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Profitable recycling

Words like ‘disposable’ or ‘use and throw’ encourage wasteful consumerism and are marked as ‘bad’ in Clinton Vaz’s green dictionary, where the recycling and waste management culture dominates and dots every page

Bharati Pawaskar / The Goan | JANUARY 26, 2013, 07:14 AM IST

Clinton Vaz has been banking on waste since 1999 when he wasa kid and feels he is in the right business at age 31 today. “Collecting andrecycling waste is a profitable business and the youth should seriously takethis up as a profession and do it religiously. It cleans up the environment andreduces the carbon footprint,” advises this environment and waste managementconsultant. Talking about garbage is his favourite topic and he is really goodat it.  

Speaking about the volumes, Clinton stresses that collectionof waste in large volumes helps to recycle in a big way and is profitable.Citing an example he says, “Goa’s approximate consumption of tetra-packs is9,000 tonnes a year. These tetra-packs are compressed into bales and sent to acompany in Gujarat named ‘Tetrapak’ that recycles them. Separating metal,plastic and paper the tetra-packs are processed to make polyar roofing sheetsthat are durable and strong. There is lot of demand for such sheets from allover India and the waiting list of consumers is long. One has to wait for threemonths for the order to materialise.” 

Clinton collects tetra-packs and buys from PanjimMunicipality too. He sends six tonnes of tetra-packs every two months to‘Tetrapak’ company in Vapi by road. He has a bailing machine at Varca in SouthGoa where non-recyclable waste collected from the panchayats – Varca, Colva,Banaulim, half of Betalbhatim and half of Assagao is compresses into bails.“From 27 December 2012 onwards I have been collecting non-recyclable waste fromthe panchayats and giving it to the government after bailing.”

Clinton collects waste from panchayats every day in privatevehicles. After collecting it in his backyard, his workers sort it out daily.The waste is then compressed. “I process around 20 tonnes in a month. Thisgives direct jobs to eight persons, while eight more are indirectly involved,”shares Clinton. This compressed waste is then sold to various recyclingcompanies in Goa like Fomento Green and Goodearth Waste Management EnterprisesPvt Ltd.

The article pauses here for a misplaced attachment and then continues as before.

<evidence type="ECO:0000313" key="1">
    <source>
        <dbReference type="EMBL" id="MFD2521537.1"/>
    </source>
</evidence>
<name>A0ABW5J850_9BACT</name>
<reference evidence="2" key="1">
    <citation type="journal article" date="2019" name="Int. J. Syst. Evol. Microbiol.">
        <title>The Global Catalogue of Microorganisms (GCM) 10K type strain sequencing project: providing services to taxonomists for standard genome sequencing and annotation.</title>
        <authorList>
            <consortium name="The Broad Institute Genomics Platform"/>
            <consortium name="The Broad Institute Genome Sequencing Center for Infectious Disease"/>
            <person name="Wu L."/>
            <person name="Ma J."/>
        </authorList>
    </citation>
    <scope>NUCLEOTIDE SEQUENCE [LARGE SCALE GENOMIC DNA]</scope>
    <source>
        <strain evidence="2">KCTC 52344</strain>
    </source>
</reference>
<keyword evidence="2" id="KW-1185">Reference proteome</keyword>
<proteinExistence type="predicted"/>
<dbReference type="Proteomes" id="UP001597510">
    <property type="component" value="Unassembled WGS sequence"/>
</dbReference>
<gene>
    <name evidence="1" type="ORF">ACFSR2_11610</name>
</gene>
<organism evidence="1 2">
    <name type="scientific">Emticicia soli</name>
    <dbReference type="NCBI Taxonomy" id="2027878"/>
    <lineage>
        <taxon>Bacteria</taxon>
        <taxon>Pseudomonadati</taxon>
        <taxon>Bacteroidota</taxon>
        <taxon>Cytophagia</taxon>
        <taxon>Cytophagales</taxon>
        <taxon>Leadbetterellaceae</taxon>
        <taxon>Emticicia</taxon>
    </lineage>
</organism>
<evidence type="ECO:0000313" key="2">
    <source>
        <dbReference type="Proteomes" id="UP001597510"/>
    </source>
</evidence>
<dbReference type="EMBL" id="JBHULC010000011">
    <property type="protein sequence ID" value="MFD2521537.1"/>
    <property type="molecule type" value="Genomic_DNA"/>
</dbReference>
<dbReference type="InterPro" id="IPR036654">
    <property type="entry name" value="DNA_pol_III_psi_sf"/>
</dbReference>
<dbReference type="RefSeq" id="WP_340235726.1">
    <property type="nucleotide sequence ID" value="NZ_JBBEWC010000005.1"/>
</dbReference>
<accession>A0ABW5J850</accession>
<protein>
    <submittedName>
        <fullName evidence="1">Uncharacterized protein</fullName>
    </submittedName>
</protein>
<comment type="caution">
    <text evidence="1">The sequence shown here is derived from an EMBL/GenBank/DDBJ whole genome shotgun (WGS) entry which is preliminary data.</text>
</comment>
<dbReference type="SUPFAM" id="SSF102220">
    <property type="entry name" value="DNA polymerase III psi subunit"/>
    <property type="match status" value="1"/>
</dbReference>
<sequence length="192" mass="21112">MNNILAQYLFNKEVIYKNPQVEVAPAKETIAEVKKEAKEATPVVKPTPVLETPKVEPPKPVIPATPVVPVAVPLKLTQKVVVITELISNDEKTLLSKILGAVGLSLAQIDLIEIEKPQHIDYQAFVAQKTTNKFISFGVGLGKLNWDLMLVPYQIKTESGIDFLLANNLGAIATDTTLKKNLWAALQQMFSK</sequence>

While sharing that waste recycling and waste managementcould be a good option for future entrepreneurs, Clinton laments that thegovernment of Goa has not yet recognised this as a profession. “Recycling wasteis a profitable endeavour but the government should be supportive. At present,collection of waste and recycling is not given the status of a business. Thegovernment has not yet issued licences. I want to pay the tax but how do I goabout it? My business is not registered. When this business is generatingemployment and also profits, why can’t we be registered?” asks Clinton. Hesays, “The citizens also do not show enthusiasm to segregate the waste atsource. There is no dearth of education and awareness on waste.I am worriedthis apathy may kill the spirit of green movement.”

“We have tie-ups with 30 schools to carry out recyclingprogrammes. We give incentives to students with outstanding performance inwaste recycling. We also teach individuals to turn household wet waste intocompost and buy it from them to sell further. There is lot of demand for thisorganic compost,” states Clinton who buys it for Rs 3 a kilo and sells it to Rs6-10 a kilo. He also sells 80 litres of EM bacteria a month.

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